Address mental health

NW Staff and NW Staff

America was shaken by yet another appalling act of school violence Monday morning. Cho Seung-Hui, a student at Virginia Polytechnic Institute, slaughtered 32 individuals on the school’s campus during a shooting that will be remembered as the largest mass shooting in America’s history.

In the days following the shooting, reports claim that Cho had been a distressed student. His English professors described his creative writing as “disturbing.” And now, many professors and students have come forward to say Cho was a mentally troubled young man.

The perpetrators of the 1999 Columbine High School shootings and the 1966 Texas University killings were also disturbed young men, which brings to light the issue of sufficiently addressing mental health of young men in the United States.

Now, it’s far too late to help Cho, but we can help others.

According to the Bureau of Justice Statistics, more than 75 percent of all homicides are perpetrated by males, who are almost 10 times more likely to commit murder than females.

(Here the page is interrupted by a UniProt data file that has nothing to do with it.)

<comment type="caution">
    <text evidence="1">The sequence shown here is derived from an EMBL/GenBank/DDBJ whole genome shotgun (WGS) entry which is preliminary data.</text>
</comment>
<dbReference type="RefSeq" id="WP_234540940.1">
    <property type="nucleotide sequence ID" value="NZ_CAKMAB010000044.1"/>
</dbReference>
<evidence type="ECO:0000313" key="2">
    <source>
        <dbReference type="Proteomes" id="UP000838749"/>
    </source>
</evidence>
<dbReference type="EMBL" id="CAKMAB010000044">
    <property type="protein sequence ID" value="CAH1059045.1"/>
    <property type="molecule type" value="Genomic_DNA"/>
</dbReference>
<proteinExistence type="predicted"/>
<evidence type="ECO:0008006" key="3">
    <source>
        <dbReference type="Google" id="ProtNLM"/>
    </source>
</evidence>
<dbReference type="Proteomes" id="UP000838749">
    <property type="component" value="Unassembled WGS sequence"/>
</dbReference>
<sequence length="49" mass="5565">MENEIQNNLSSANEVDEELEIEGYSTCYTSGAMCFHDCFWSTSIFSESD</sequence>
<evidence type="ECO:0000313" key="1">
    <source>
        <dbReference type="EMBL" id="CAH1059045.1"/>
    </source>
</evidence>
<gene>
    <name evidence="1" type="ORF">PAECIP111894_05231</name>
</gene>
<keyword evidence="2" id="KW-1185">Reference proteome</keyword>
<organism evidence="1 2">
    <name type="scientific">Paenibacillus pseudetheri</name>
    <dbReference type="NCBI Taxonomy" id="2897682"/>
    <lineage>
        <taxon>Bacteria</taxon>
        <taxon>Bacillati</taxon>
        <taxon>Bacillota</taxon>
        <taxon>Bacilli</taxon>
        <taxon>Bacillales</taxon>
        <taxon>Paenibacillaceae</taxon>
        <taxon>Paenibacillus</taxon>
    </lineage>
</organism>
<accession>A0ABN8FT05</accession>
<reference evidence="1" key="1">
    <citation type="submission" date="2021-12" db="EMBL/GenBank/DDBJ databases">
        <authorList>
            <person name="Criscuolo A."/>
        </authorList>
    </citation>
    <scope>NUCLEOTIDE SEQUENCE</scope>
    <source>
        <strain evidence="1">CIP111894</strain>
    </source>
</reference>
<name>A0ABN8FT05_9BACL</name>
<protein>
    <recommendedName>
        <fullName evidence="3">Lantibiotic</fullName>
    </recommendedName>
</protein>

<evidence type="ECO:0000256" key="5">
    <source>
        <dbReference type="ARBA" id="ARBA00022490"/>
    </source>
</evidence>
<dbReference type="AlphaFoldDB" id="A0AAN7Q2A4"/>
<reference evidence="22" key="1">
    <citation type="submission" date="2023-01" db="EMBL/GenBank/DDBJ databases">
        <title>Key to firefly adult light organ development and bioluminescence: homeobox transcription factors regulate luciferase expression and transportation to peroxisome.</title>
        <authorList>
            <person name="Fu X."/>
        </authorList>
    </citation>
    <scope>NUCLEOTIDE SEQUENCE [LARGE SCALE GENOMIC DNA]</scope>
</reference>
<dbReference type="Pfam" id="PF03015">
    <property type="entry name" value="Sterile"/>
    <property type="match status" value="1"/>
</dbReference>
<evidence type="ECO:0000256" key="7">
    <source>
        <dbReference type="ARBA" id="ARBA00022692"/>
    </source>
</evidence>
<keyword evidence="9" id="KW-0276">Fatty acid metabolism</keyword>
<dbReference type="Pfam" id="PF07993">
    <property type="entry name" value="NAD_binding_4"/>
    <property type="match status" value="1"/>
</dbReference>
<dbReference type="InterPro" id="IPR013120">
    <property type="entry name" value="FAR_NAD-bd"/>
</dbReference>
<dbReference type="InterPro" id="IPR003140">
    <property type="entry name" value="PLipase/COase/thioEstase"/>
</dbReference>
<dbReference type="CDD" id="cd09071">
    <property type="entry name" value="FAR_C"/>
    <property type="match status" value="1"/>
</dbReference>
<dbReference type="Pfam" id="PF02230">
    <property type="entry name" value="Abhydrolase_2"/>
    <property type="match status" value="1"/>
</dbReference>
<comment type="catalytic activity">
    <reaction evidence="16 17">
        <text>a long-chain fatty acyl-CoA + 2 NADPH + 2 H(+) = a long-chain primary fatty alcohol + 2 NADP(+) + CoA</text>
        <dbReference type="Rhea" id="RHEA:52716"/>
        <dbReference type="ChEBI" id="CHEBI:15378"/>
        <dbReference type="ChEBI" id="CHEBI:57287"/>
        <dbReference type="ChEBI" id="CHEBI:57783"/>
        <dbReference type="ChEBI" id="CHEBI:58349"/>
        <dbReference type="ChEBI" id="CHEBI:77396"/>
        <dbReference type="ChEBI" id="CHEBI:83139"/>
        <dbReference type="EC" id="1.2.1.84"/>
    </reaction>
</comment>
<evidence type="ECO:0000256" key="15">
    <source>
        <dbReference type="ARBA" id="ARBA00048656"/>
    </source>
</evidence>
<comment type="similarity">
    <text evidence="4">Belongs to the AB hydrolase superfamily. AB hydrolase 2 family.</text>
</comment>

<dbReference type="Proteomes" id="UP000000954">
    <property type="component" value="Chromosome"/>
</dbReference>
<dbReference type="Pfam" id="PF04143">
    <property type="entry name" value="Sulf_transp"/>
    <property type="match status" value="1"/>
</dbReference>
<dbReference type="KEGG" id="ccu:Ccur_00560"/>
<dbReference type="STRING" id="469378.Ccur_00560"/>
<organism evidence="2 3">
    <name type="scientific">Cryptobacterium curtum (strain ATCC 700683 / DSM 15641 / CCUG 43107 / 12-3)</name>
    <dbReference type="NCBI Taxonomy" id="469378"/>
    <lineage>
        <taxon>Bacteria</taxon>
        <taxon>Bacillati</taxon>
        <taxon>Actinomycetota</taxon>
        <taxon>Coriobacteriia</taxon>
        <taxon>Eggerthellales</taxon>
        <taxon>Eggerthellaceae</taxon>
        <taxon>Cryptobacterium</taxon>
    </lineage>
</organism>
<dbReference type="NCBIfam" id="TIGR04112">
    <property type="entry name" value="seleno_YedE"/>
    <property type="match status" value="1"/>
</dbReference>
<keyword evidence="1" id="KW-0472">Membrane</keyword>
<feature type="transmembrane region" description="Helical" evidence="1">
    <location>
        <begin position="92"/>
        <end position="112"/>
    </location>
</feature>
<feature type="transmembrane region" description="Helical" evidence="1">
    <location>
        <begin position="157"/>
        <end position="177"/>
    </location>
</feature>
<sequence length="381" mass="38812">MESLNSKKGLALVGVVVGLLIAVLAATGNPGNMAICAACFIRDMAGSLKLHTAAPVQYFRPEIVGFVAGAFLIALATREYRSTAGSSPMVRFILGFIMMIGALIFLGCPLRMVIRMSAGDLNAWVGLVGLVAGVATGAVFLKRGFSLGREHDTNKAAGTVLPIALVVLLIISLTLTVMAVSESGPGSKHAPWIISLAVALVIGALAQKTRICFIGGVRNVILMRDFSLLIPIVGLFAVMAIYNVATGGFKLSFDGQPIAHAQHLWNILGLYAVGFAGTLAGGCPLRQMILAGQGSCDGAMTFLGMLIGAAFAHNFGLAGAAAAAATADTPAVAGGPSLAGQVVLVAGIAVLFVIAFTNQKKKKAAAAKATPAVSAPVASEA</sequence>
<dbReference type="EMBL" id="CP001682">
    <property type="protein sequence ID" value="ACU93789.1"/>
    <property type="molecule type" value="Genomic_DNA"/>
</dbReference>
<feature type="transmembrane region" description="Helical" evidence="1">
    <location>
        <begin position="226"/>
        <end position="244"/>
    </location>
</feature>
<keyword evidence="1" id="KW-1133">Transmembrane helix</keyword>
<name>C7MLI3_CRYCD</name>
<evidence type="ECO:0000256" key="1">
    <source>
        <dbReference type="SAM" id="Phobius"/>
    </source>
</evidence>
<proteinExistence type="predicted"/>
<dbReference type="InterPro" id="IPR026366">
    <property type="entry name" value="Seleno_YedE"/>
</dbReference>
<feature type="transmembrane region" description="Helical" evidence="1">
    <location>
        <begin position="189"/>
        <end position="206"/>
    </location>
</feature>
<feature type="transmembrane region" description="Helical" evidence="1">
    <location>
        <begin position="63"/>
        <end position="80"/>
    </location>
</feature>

To say most violent crimes are committed by men should not imply that all men are violent nor exclude violent women. However, we can still conclude there is a serious problem with young people who cannot control their anger.

In 2006, The Negro Educational Review studied a group of ethnically diverse adolescents. The results concluded that male students displayed greater levels of anger than females. Furthermore, females were more prone to demonstrate higher levels of anger control.

Throughout history, some males have been unable to resolve conflicts in a non-aggressive manner, more often relying on physical violence.

Though the stigmas against males seeking counseling for mental health have been lessened in recent years, we need to eliminate that stigma altogether. Students and young adults should not feel ashamed to admit they may have anger problems.

If we do not get to the root of why acts such as this take place, we are doing nothing to solve the problem. We have to find how an individual gets to the point where murder or suicide is the only way out. If not, we will never find a solution to this national crisis.